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Goins v. Colvin: One Appellate Judge’s Look at How Things Work at the SSA

Our Massachusetts Social Security Disability Insurance (SSDI) lawyers understand the importance of keeping up with recent appellate decisions in this area of law. More than a few of the blog entries we have written involve decisions from the U.S. Court of Appeals for the Seventh Circuit. Those decisions have often taken the side of the claimant who applied for benefits and were often very critical of the Administrative Law Judges (ALJs) who denied the SSDI claims at issue.

gavel7.jpgOn this appellate court sits Judge Richard Posner, who appears to be leading the charge against the denial of disability claims. A new article from the American Bar Association examines whether this is becoming a trend.

The article looks at one decision, Goins v. Colvin, to illustrate their theory. This opinion was filed two weeks after oral arguments, which is an incredibly quick turnaround for a court of appeals to release an opinion.

Goins involved a claimant with a degenerative disc disease, stenosis, and a condition that causes brain tissue to extend into her spinal canal. As a result of these conditions, the claimant could no longer work at her cafeteria job, as it was too strenuous and painful. She rated her pain between an eight and a nine out of ten. She testified that, due to pain and her required prescriptions, she could only eat, take care of her pets, sleep and watch TV. The ALJ found that she was exaggerating her medical issues and physical limitations and denied her claim for benefits.

In the appeal, Judge Posner wrote that he reversed the ALJ’s denial of benefits and stated that he disagreed with the two doctors who were hired by the Social Security Administration (SSA) to evaluate her claim. One of these doctors was an anesthesiologist who opined that the woman could lift 50 pounds objects nearly half of her workday and could crouch and perform other physical maneuvers. There was no logical reason given for these conclusions, and the other doctor, a pediatrician, agreed with the anesthesiologist. Neither doctor had ever met the woman or looked at an MRI of her head that showed the brain tissue disorder.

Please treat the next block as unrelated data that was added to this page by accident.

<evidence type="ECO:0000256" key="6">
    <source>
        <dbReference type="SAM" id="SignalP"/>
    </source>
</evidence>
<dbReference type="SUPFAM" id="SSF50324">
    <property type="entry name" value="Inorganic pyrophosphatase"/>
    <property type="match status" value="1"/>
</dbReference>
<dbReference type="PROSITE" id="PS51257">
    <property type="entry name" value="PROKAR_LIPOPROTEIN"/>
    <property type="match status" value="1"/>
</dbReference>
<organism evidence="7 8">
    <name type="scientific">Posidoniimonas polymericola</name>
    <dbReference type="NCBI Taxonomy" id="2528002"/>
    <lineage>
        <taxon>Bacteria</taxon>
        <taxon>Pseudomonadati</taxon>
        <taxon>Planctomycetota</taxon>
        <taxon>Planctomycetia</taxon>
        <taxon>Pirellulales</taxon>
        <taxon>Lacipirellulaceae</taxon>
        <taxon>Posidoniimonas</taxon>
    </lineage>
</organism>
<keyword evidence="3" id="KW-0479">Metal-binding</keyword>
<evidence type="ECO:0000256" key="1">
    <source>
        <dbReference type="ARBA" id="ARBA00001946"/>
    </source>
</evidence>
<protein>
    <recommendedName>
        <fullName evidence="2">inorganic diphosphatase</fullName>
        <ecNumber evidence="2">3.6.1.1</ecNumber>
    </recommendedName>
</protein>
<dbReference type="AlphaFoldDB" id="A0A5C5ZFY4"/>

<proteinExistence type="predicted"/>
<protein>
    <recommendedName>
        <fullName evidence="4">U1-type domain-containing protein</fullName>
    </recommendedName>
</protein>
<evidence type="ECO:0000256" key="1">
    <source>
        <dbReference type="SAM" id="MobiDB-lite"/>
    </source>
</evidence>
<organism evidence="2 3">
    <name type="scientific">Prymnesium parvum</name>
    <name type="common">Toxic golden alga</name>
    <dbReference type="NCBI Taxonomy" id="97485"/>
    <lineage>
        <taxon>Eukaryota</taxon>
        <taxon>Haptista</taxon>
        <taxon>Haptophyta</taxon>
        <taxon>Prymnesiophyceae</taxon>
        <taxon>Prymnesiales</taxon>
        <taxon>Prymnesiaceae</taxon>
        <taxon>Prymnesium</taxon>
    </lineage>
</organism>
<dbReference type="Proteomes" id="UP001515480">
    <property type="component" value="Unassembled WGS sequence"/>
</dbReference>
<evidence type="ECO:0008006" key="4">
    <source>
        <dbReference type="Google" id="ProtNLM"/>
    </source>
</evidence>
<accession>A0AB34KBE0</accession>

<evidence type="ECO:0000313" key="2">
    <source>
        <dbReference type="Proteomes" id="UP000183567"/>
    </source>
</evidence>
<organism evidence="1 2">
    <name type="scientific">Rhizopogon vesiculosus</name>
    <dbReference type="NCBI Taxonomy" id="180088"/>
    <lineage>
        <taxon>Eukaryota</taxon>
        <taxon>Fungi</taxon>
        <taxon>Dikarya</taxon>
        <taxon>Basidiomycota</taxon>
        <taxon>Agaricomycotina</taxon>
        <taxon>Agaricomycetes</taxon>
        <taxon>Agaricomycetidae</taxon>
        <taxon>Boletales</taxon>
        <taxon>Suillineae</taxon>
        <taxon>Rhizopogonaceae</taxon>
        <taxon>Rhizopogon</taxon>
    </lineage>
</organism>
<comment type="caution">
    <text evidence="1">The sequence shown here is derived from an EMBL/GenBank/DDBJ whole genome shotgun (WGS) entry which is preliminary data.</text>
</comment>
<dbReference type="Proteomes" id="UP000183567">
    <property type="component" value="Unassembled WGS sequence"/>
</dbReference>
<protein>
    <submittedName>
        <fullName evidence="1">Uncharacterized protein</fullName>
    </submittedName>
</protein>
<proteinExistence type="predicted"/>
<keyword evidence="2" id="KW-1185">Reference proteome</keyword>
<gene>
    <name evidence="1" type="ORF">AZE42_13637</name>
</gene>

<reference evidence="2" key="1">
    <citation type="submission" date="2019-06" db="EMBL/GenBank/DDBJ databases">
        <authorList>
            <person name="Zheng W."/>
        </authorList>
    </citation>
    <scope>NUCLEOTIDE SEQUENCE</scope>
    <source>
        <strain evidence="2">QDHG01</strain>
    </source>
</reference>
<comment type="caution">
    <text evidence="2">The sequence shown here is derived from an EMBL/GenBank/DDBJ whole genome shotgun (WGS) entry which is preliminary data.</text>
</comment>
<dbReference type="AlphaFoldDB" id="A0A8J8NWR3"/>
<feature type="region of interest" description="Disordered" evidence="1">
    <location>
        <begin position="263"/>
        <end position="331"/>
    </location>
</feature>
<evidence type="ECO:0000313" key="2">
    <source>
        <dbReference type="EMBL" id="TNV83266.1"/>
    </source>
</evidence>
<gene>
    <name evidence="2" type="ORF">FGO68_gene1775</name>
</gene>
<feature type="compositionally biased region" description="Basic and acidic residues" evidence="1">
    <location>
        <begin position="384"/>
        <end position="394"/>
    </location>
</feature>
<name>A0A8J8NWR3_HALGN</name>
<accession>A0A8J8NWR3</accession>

It should be noted that these doctors are supposed to be independent of the SSA and present an unbiased opinion. While doctors are not employees of the SSA, they are contracted by the administration to perform evaluations and give testimony. If a doctor routinely found that the claimant was disabled, it is unlikely that they would be given much work from the SSA in the future, so they have a financial incentive to find that there is no disability.

Judge Poser also criticized the judge for “playing doctor,” ignoring the MRI, and making a finding that was not supported by the evidence before him. He then went on to further criticize the ALJ and the SSA.

This all seems to the be the unfortunate result of a system that is running out of money putting more effort into denying claims and saving money than making sure people who are in need of benefits are able to access them.

If you are seeking Social Security Disability Insurance in Boston, call for a free and confidential appointment at 1-888-367-2900.

Additional Resources:

Posner opinion takes aim at denial of disability benefits; is it a 7th Circuit trend?, August 21, 2014, ABA Journal

More Blog Entries:

Boley v. Colvin: On SSDI Adjudication Procedures, August 21, 2014, Boston Disability Lawyers Blog